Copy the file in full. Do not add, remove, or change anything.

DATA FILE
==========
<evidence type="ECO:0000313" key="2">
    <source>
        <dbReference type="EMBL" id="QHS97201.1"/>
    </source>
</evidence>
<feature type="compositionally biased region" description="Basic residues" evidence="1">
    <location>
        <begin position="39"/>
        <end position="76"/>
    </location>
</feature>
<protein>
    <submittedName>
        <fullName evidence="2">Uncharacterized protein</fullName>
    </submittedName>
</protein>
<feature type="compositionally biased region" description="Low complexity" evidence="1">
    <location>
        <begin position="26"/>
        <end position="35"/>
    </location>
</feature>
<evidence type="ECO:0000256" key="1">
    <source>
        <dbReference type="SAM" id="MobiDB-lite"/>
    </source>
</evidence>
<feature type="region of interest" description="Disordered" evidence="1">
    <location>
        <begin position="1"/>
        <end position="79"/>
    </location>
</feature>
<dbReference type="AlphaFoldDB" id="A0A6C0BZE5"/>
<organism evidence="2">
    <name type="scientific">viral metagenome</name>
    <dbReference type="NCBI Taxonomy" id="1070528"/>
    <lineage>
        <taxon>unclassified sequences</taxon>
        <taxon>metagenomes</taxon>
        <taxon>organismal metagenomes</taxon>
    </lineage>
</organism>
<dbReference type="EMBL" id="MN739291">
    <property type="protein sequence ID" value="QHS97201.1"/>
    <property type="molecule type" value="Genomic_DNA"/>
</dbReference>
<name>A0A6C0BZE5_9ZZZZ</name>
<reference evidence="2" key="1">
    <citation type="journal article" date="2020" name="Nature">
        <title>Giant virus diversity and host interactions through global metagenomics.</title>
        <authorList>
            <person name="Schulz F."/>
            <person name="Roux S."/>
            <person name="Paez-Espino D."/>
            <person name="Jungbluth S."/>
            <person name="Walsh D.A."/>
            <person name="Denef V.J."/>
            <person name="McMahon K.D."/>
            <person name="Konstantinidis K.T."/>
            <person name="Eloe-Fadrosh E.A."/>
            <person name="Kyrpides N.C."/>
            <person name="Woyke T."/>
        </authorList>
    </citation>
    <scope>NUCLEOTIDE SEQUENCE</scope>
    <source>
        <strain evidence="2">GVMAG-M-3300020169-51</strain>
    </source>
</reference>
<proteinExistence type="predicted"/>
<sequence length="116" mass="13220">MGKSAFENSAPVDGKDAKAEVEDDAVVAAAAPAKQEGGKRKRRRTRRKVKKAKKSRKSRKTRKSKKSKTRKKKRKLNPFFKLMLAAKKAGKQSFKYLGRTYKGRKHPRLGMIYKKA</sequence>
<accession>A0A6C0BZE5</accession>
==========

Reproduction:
<evidence type="ECO:0000313" key="2">
    <source>
        <dbReference type="EMBL" id="QHS97201.1"/>
    </source>
</evidence>
<feature type="compositionally biased region" description="Basic residues" evidence="1">
    <location>
        <begin position="39"/>
        <end position="76"/>
    </location>
</feature>
<protein>
    <submittedName>
        <fullName evidence="2">Uncharacterized protein</fullName>
    </submittedName>
</protein>
<feature type="compositionally biased region" description="Low complexity" evidence="1">
    <location>
        <begin position="26"/>
        <end position="35"/>
    </location>
</feature>
<evidence type="ECO:0000256" key="1">
    <source>
        <dbReference type="SAM" id="MobiDB-lite"/>
    </source>
</evidence>
<feature type="region of interest" description="Disordered" evidence="1">
    <location>
        <begin position="1"/>
        <end position="79"/>
    </location>
</feature>
<dbReference type="AlphaFoldDB" id="A0A6C0BZE5"/>
<organism evidence="2">
    <name type="scientific">viral metagenome</name>
    <dbReference type="NCBI Taxonomy" id="1070528"/>
    <lineage>
        <taxon>unclassified sequences</taxon>
        <taxon>metagenomes</taxon>
        <taxon>organismal metagenomes</taxon>
    </lineage>
</organism>
<dbReference type="EMBL" id="MN739291">
    <property type="protein sequence ID" value="QHS97201.1"/>
    <property type="molecule type" value="Genomic_DNA"/>
</dbReference>
<name>A0A6C0BZE5_9ZZZZ</name>
<reference evidence="2" key="1">
    <citation type="journal article" date="2020" name="Nature">
        <title>Giant virus diversity and host interactions through global metagenomics.</title>
        <authorList>
            <person name="Schulz F."/>
            <person name="Roux S."/>
            <person name="Paez-Espino D."/>
            <person name="Jungbluth S."/>
            <person name="Walsh D.A."/>
            <person name="Denef V.J."/>
            <person name="McMahon K.D."/>
            <person name="Konstantinidis K.T."/>
            <person name="Eloe-Fadrosh E.A."/>
            <person name="Kyrpides N.C."/>
            <person name="Woyke T."/>
        </authorList>
    </citation>
    <scope>NUCLEOTIDE SEQUENCE</scope>
    <source>
        <strain evidence="2">GVMAG-M-3300020169-51</strain>
    </source>
</reference>
<proteinExistence type="predicted"/>
<sequence length="116" mass="13220">MGKSAFENSAPVDGKDAKAEVEDDAVVAAAAPAKQEGGKRKRRRTRRKVKKAKKSRKSRKTRKSKKSKTRKKKRKLNPFFKLMLAAKKAGKQSFKYLGRTYKGRKHPRLGMIYKKA</sequence>
<accession>A0A6C0BZE5</accession>